Abstract

Recent advances in the complexity and manufacturability of digital video cameras coupled with the ubiquity of high speed computers and communication networks have led to burgeoning research in the fields of computer vision and image understanding. As the generated vision algorithms become increasingly complex, a need arises for robust communication between remote cameras on mobile units and their associated distributed vision algorithms. A communication framework would provide a basis for modularization and abstraction of a collection of computer vision algorithms; the resulting system would allow for straightforward image capture, simplified communication between algorithms, and easy replacement or upgrade of existing component algorithms. The objective of this thesis is to create such a communication framework and demonstrate its viability and applicability by implementing a relatively complex system of distributed computer vision algorithms. These multi-camera algorithms include body tracking, pose estimation and face recognition. Although a plethora of research exists documenting individual algorithms which may utilize multiple networked cameras, this thesis aims to develop a novel way of sharing information between cameras and algorithms in a distributed computation system. In addition, this thesis strives to extend such an approach to using both stationary and mobile cameras. For this application, a mobile computer vision platform was developed that integrates seamlessly with the aforementioned communication framework, extending both its functionality and robustness.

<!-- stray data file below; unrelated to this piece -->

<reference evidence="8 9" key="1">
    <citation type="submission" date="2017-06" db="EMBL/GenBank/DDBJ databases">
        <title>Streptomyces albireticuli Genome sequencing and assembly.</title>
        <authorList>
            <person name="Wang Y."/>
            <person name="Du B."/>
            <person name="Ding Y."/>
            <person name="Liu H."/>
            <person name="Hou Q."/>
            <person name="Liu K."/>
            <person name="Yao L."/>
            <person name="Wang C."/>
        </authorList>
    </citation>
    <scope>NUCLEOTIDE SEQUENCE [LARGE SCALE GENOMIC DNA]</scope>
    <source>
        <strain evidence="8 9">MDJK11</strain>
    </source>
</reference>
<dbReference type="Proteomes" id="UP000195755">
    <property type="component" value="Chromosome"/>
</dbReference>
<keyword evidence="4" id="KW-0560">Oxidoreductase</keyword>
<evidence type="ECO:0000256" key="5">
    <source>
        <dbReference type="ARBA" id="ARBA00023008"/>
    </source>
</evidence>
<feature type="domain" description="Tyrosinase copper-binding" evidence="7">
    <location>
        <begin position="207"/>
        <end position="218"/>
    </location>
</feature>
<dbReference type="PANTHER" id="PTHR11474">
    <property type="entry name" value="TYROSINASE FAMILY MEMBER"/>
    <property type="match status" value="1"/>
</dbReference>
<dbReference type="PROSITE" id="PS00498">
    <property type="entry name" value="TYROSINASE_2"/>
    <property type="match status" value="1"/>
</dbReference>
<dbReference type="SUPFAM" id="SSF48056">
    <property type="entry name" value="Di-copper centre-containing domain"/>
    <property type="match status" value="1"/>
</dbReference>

Library of Congress Subject Headings

Computer vision--Data processing; Digital video--Data processing; Electronic data processing--Distributed processing; Mobile communication systems

Publication Date

4-1-2009

Document Type

Thesis

Department, Program, or Center

Computer Engineering (KGCOE)

Advisor

Czernikowski, Roy

Advisor/Committee Member

Yang, Shanchieh Jay

Comments

Note: imported from RIT’s Digital Media Library running on DSpace to RIT Scholar Works. Physical copy available through RIT's The Wallace Library at: TA1634 .A76 2009

Campus

RIT – Main Campus

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